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Metro East Leaders Launch Incubator To Grow Locally Owned Businesses

Fairveiw Heights Economic Development Director Paul Ellis, right, and Mayor Mark Kupsky, left, introduce the Metro East Business Incubator on Aug 26. The incubator is virtual for now, but the organization has plans to open a physical location in the Metro East.
Eric Schmid
St. Louis Public Radio
Fairveiw Heights Economic Development Director Paul Ellis, right, and Mayor Mark Kupsky introduce the Metro East Business Incubator on Thursday. The incubator is a virtual hub for now, but the organization has plans to open a physical location in the Metro East.

ST. CLAIR COUNTY — Civic and business leaders in the Metro East aim to foster new local businesses through the help of an incubator that officially launched on Thursday.

The Metro East Business Incubator will serve as a hub for local entrepreneurs tofind mentors, contacts for local governments, events and other resources for those trying to scale a small business, said Amy Determann, executive director of the incubator.

“If they contact us, we can pretty much reach out and find the smoothest way to help them solve their problems,” she said. “It may not be a magic fix by any means, but we have buy-in from the community to make this work.”

Plans for the incubator started in 2019, with most of the work focused on raising funds, establishing a virtual platform for community members and securing not-for-profit status for the organization, Determann said. The incubator eventually aims to establish a physical location.

From 2019, the initiative grew to include three Metro East mayors, St. Clair County’s economic development director, local universities, colleges, business owners and social service organizations, such as the Urban League of Metropolitan St. Louis.

The incubator’s main focus is on companies that are established but still small, Determann said.

“Once their business is up and running, that’s where we can make the most impact and help them with resources, understanding economies of scale,” she said. “Our big push was not to duplicate.”

The Small Business Development Center at Southern Illinois University Edwardsville is already a strong local resource for those looking to develop an enterprise from scratch, she explained.

This new venture can help smaller companies with things like setting up complementary services or contract negotiations, Determann said. Another main goal of the incubator is removing barriers for women-, minority- and veteran-owned businesses in the Metro East involving access to capital or physical space, she added.

That intention attracted some of the people and organizations that are part of the Metro East Business Incubator, either on its board or advisory council.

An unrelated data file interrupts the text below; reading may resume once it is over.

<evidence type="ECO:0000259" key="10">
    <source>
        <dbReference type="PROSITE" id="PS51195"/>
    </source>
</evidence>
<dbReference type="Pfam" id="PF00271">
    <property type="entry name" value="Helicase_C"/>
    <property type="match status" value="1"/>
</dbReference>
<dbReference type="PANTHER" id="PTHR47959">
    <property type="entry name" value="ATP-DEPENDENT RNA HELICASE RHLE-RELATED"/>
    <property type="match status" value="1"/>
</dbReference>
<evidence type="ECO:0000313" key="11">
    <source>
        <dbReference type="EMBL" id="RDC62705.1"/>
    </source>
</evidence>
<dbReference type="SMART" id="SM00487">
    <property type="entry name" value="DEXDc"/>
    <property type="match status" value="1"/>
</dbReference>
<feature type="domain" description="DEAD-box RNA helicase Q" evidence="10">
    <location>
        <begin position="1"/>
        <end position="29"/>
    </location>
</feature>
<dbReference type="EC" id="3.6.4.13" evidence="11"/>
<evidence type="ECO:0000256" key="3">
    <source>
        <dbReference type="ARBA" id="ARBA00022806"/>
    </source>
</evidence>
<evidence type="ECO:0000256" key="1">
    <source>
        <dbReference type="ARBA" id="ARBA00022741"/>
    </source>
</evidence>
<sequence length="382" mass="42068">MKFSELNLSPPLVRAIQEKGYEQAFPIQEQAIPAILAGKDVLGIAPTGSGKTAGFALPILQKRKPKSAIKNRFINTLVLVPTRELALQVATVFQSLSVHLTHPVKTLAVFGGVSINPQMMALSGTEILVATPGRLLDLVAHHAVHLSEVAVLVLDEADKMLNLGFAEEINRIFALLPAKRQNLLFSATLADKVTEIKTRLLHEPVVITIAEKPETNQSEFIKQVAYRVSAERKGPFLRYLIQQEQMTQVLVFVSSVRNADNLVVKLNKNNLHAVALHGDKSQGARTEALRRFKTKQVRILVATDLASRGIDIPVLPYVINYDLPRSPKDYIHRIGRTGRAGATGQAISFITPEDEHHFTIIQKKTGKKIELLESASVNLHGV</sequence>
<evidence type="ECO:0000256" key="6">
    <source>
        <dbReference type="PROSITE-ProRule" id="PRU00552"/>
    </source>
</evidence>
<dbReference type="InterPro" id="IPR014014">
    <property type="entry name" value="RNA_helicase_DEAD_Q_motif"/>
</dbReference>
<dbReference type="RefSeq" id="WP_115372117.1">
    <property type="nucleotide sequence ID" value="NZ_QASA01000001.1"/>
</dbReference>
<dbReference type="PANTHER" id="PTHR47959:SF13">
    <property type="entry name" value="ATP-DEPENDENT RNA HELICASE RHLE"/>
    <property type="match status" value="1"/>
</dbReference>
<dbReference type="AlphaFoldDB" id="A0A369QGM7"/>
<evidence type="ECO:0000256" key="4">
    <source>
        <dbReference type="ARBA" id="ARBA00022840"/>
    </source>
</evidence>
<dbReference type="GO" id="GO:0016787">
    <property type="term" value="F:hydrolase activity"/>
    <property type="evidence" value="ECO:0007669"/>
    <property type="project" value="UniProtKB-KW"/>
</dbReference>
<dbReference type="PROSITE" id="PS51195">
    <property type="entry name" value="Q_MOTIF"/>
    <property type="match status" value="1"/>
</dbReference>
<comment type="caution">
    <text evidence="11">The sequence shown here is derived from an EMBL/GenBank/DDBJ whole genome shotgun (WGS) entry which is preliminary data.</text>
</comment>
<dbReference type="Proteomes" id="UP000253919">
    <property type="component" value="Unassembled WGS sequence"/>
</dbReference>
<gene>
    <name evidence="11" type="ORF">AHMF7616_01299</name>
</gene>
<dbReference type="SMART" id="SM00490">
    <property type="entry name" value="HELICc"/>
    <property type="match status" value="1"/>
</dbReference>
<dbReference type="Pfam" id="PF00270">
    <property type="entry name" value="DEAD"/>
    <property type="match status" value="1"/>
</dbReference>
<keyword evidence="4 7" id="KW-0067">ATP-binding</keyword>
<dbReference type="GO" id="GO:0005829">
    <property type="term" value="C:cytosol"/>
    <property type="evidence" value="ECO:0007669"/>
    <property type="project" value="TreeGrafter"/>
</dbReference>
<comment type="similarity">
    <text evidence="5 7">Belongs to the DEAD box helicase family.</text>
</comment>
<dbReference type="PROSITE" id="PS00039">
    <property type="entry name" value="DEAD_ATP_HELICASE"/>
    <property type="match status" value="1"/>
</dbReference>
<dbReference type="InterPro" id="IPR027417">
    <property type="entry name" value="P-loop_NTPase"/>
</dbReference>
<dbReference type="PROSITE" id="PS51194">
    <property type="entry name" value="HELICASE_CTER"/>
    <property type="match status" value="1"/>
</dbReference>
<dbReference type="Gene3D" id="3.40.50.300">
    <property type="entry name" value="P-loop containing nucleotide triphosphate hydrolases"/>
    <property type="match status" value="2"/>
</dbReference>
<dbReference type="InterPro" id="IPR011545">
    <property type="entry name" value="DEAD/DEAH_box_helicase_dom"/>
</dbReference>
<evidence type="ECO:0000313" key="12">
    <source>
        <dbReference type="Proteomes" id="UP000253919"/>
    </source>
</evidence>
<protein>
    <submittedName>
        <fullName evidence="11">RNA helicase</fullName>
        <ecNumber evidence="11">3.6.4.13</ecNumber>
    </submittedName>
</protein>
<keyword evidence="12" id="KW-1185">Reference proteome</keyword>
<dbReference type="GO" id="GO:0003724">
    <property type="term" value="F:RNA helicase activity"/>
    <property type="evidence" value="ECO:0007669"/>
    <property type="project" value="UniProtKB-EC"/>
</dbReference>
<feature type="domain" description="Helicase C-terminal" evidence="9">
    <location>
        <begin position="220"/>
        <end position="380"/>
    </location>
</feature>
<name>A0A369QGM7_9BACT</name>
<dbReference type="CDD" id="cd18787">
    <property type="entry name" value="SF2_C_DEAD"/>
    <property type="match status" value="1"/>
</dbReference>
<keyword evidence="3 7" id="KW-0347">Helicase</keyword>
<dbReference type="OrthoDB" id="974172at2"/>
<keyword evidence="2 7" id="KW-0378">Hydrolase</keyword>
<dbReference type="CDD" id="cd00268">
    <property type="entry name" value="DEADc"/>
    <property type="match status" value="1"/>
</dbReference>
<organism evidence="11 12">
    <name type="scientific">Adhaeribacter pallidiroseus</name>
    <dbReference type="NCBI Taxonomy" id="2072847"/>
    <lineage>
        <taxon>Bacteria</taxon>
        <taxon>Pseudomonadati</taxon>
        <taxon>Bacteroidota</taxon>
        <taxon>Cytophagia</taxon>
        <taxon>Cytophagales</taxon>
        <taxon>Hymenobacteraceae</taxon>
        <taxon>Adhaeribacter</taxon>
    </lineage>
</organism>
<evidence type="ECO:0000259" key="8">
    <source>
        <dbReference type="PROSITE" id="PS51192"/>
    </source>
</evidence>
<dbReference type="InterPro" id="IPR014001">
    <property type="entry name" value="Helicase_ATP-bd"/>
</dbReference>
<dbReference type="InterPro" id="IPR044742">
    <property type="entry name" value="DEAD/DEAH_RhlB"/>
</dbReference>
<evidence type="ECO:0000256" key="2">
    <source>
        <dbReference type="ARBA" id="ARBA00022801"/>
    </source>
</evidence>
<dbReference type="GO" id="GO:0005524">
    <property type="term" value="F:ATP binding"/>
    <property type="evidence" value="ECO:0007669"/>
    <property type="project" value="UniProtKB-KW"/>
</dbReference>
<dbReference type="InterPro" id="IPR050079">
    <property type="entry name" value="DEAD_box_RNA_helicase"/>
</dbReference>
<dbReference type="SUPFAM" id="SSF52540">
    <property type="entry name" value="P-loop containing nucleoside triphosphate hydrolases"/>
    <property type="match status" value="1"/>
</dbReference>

“We have to help each other,” said Kathy Wagner, who’s part of the incubator’s advisory council. “When I would attend chamber meetings here, I saw a lot of people, especially women, who didn’t have contacts to start up their new business.”

Wagner also launched the Women's Alliance Group in 2019 to create a space for female entrepreneurs in St. Clair County to connect with each other.

The incubator appeals to organizations like the Urban League because it offers education and mentorship with parts of running a business that some budding owners might not have the expertise in, said Kesha Chatman, the league’s division operating officer serving St. Clair County.

“You may be an amazing baker, you can develop the best cookie and muffin recipes ever, but you may not be that great with marketing or you may not be that great with managing your accounting books,” said Chatman, who’s also on the incubator’s board.

The league’s involvement grew from financial empowerment classes it hosts, she explained.

“A lot of our clients realized, ‘Wow, I can get paid for some of my gifts and talents,’” Chatman said. “That opened up the door for us to nurture their talents and teach them the business side of things.”

The business and local leaders who are involved hope the incubator will drive economic growth in Metro East communities. The next steps for the initiative include partnering with local coworking and innovation centers, and eventually establishing a brick-and-mortar location.

Eric Schmid covers the Metro East for St. Louis Public Radio as part of the journalism grant program: Report for America, an initiative of The GroundTruth Project.

Eric Schmid covers business and economic development for St. Louis Public Radio.